After the networking is configured, the Certificate Authority needs to be set up. This is what manages our keys. It’s as simple as entering a city, email, organization, and a few other fields. Running a build-key-server command will generate the certificates and keys for the server side. The build-key with a name argument will generate certificates and keys for one client. This makes it easy to generate different profiles for desktops, laptops, or phones. After generating all of the required files for a client, a single .ovpn profile makes the information easy to store. The tutorial for Ubuntu 16.04 provides a nice script to automate this process. The end format looks like this:
. . .
. . .
. . .
—–BEGIN PRIVATE KEY—–
. . .
—–END PRIVATE KEY—–
I use this VPN on my Windows laptop and Android phone. There is an easy installer for the OpenVPN GUI on Windows. It creates a small icon with a menu in the taskbar. The profile file created earlier goes in the config folder of the OpenVPN folder. The connect option in the GUI shows all profiles in this folder. After connecting, a popup pops up to display the logs as it attempts to authenticate and create a secure tunnel. On Android, the OpenVPN app allows the importing of a .ovpn file. Afterwards, connecting and disconnecting is just a button click away.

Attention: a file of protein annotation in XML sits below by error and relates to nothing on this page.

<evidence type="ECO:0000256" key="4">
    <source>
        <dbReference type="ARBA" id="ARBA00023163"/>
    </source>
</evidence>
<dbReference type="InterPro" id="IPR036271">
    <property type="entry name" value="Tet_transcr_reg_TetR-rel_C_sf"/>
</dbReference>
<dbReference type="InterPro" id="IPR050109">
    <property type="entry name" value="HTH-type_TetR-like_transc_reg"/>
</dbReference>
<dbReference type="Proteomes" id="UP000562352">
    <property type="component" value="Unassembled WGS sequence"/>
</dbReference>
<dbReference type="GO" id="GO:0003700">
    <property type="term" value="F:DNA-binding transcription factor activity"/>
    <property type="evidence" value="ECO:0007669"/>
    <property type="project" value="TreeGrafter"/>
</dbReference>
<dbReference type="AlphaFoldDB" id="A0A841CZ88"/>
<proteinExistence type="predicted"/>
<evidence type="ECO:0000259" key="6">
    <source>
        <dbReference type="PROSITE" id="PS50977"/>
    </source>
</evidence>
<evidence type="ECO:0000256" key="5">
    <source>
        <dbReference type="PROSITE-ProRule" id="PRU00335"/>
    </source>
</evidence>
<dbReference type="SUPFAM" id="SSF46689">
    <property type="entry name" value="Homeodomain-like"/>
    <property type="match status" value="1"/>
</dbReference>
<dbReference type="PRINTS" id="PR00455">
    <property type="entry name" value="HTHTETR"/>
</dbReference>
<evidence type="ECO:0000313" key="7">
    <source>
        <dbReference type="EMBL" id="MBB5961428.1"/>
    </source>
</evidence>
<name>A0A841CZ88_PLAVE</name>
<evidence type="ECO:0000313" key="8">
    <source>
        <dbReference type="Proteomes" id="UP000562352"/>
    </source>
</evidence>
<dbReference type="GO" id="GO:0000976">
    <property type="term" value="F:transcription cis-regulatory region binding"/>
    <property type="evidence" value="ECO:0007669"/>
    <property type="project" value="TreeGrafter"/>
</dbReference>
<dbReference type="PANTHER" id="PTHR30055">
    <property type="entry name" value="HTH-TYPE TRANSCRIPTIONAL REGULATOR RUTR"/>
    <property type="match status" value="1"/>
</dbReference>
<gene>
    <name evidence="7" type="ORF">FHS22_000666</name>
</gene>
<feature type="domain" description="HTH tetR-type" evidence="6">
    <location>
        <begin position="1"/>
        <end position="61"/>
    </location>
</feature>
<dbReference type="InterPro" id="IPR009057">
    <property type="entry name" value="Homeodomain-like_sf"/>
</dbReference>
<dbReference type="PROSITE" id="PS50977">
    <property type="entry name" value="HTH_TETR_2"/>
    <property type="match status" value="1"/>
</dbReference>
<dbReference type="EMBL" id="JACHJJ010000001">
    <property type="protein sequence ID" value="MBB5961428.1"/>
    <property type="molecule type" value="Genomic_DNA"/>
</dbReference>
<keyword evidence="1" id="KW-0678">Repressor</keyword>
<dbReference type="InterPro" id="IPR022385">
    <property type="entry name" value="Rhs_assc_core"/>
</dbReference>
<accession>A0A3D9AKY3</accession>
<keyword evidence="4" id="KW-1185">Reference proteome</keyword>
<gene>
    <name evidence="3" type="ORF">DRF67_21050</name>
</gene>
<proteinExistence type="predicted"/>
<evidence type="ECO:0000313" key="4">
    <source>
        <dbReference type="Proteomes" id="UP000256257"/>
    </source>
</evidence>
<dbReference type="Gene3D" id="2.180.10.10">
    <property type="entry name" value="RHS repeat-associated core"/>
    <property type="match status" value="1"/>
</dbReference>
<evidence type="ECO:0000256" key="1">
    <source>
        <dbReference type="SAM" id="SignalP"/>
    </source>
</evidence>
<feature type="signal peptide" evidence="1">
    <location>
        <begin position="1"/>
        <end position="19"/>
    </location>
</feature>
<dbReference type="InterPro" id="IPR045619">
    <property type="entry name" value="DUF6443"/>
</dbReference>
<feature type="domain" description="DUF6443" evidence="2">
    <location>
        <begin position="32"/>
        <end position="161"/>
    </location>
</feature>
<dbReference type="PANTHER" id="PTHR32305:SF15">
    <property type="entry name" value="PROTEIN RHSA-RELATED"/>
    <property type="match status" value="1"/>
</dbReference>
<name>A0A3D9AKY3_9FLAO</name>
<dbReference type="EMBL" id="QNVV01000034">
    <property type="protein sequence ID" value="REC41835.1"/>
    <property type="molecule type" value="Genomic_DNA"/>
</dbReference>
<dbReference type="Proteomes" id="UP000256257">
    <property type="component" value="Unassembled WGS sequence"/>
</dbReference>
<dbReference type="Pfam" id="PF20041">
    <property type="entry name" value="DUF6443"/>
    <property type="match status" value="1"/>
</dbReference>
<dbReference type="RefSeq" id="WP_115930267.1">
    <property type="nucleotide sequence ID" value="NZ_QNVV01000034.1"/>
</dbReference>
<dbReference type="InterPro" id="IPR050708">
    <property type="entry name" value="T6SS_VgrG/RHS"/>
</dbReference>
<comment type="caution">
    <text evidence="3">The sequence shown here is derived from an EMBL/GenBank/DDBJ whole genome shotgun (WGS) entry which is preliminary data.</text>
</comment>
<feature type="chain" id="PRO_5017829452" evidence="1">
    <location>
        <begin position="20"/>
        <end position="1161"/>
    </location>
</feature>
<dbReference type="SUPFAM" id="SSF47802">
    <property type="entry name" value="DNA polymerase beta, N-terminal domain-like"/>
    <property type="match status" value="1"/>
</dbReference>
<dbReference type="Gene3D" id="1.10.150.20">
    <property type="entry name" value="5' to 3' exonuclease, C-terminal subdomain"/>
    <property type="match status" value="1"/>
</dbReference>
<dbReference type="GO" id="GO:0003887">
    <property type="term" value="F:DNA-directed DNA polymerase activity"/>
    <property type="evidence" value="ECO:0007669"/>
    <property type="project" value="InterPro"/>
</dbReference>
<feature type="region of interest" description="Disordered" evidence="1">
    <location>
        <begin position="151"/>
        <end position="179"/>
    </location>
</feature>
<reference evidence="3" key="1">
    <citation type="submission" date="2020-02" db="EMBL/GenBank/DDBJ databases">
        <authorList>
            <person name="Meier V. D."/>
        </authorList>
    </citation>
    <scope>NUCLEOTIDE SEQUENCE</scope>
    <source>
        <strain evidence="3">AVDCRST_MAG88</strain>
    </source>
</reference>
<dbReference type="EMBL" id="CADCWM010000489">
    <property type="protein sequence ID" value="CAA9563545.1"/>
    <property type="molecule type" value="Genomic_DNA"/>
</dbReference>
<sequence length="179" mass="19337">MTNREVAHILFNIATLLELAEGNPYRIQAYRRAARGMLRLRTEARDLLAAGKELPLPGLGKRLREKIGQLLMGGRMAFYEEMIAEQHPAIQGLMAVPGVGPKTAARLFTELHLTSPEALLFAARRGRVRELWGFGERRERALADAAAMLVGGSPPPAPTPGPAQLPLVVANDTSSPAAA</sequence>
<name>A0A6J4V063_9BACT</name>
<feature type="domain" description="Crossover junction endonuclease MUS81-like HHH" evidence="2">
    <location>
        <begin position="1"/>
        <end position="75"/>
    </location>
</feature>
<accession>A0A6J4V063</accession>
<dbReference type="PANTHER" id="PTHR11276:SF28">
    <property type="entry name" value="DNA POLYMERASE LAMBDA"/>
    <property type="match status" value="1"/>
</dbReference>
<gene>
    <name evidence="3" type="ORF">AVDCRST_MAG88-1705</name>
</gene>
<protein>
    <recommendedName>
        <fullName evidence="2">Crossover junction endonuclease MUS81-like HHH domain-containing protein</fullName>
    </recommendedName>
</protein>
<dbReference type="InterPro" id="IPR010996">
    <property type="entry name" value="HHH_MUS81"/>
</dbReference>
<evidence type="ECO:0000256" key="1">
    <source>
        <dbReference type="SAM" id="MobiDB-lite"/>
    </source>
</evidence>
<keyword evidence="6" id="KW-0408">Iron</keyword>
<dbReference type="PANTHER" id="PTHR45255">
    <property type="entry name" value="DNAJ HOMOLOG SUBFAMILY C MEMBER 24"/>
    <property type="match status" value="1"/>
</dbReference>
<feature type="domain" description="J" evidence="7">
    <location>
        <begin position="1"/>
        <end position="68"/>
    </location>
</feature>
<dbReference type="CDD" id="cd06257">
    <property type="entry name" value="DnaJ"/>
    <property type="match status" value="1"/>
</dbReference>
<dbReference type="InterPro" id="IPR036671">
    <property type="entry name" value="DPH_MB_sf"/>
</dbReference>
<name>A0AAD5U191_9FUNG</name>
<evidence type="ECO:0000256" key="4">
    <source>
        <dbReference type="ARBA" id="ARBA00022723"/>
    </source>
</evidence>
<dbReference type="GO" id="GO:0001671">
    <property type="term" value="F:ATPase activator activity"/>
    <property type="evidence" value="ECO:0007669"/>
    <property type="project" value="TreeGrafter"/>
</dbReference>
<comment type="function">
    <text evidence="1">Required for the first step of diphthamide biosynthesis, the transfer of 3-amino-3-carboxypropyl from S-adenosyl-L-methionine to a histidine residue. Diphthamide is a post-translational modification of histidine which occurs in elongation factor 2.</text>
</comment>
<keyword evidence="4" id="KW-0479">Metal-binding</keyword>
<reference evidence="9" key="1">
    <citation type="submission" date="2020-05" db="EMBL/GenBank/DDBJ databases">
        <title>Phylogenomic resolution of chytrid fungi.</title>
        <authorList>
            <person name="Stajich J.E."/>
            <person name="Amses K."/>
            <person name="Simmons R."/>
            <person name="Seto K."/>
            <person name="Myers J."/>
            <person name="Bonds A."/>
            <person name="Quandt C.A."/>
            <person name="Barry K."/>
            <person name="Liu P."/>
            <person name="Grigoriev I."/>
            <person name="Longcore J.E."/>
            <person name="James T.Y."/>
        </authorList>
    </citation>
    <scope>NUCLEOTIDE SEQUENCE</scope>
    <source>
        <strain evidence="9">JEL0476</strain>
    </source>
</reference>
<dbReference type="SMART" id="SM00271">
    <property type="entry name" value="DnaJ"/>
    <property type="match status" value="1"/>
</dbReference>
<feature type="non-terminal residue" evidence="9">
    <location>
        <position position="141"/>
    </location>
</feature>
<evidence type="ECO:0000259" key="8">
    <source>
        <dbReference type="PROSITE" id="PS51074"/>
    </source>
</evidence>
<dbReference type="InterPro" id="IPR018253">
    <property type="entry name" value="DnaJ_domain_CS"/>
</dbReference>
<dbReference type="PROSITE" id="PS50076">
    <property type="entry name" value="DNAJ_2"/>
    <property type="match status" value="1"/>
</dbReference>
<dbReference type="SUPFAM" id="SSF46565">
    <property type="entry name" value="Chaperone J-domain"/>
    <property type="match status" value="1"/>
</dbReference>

The logging popup shown while connecting.
The local IP address assigned to the PC after connecting to the VPN.
The product of visiting DNS Leak Test before and after connecting to the VPN.
A packet capture of normal traffic while using a VPN.
Encryption and routing do bring downsides to using a VPN. Bandwidth and location often limit speed and increase ping. Sending packets from Rochester to Brazil and back is not a sane thing to do for everyday traffic. In this case, the VPN server is running on an Amazon instance with limited bandwidth too.
Simple speed test without a VPN
Speed test when connected to the VPN
Finally, anyone with a tinfoil hat will tell you Amazon keeps their own logs and are not privacy oriented. For recreational use to secure communications, it shouldn’t be a concern. AWS also has the advantage of setting up an instance at any datacenter around the world, for example, Sao Paulo, Brazil.
There are several reasons an everyday person may want to use a secure VPN. When using public Wi-Fi networks, it keeps the connection private and encrypted. It also masks an IP address. Destination addresses only see the IP address of the VPN server, not the client. This can be helpful for mitigating DDOS attacks and hacking attempts. It can also help sidestep geolocation. If content is banned in the current country, connecting to a VPN can act as if the client computer is located in another country. Having an alternate IP address also enables programmers to use one while the other is blocked because of requesting from a website too much for example.
Setting up a VPN is fairly simple at first and has many advanced configurations if curious. It is definitely a quick but worthwhile project that teaches about routing, cryptography, and protocol use.